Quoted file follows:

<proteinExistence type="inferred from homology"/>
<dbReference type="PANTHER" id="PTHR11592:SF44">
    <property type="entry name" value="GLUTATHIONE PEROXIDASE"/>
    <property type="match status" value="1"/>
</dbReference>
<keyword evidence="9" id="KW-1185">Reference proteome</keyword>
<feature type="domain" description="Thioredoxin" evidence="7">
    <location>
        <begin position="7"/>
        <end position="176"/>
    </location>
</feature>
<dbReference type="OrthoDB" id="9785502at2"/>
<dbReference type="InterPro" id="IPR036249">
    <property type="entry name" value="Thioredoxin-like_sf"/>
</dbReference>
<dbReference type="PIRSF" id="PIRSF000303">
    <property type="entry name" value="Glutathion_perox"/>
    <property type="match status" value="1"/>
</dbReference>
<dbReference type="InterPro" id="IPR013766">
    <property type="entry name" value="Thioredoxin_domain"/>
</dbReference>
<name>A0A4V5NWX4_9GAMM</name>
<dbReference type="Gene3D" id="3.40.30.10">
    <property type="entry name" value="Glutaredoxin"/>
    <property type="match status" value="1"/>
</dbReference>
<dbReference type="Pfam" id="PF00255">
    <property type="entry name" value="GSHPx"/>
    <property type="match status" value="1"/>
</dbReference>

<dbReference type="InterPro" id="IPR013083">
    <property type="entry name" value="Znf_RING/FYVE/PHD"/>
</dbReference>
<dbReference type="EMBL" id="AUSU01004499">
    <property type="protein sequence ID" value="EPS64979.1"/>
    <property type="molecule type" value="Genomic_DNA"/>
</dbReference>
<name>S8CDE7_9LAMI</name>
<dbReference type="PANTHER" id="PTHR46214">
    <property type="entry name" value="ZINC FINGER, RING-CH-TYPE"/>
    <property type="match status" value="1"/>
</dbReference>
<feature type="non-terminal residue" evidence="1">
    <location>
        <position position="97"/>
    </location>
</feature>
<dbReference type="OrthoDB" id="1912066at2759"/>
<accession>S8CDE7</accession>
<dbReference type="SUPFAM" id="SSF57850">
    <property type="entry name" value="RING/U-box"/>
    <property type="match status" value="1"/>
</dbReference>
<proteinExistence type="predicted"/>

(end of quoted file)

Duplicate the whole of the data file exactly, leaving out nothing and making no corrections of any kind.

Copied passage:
<proteinExistence type="inferred from homology"/>
<dbReference type="PANTHER" id="PTHR11592:SF44">
    <property type="entry name" value="GLUTATHIONE PEROXIDASE"/>
    <property type="match status" value="1"/>
</dbReference>
<keyword evidence="9" id="KW-1185">Reference proteome</keyword>
<feature type="domain" description="Thioredoxin" evidence="7">
    <location>
        <begin position="7"/>
        <end position="176"/>
    </location>
</feature>
<dbReference type="OrthoDB" id="9785502at2"/>
<dbReference type="InterPro" id="IPR036249">
    <property type="entry name" value="Thioredoxin-like_sf"/>
</dbReference>
<dbReference type="PIRSF" id="PIRSF000303">
    <property type="entry name" value="Glutathion_perox"/>
    <property type="match status" value="1"/>
</dbReference>
<dbReference type="InterPro" id="IPR013766">
    <property type="entry name" value="Thioredoxin_domain"/>
</dbReference>
<name>A0A4V5NWX4_9GAMM</name>
<dbReference type="Gene3D" id="3.40.30.10">
    <property type="entry name" value="Glutaredoxin"/>
    <property type="match status" value="1"/>
</dbReference>
<dbReference type="Pfam" id="PF00255">
    <property type="entry name" value="GSHPx"/>
    <property type="match status" value="1"/>
</dbReference>

<dbReference type="InterPro" id="IPR013083">
    <property type="entry name" value="Znf_RING/FYVE/PHD"/>
</dbReference>
<dbReference type="EMBL" id="AUSU01004499">
    <property type="protein sequence ID" value="EPS64979.1"/>
    <property type="molecule type" value="Genomic_DNA"/>
</dbReference>
<name>S8CDE7_9LAMI</name>
<dbReference type="PANTHER" id="PTHR46214">
    <property type="entry name" value="ZINC FINGER, RING-CH-TYPE"/>
    <property type="match status" value="1"/>
</dbReference>
<feature type="non-terminal residue" evidence="1">
    <location>
        <position position="97"/>
    </location>
</feature>
<dbReference type="OrthoDB" id="1912066at2759"/>
<accession>S8CDE7</accession>
<dbReference type="SUPFAM" id="SSF57850">
    <property type="entry name" value="RING/U-box"/>
    <property type="match status" value="1"/>
</dbReference>
<proteinExistence type="predicted"/>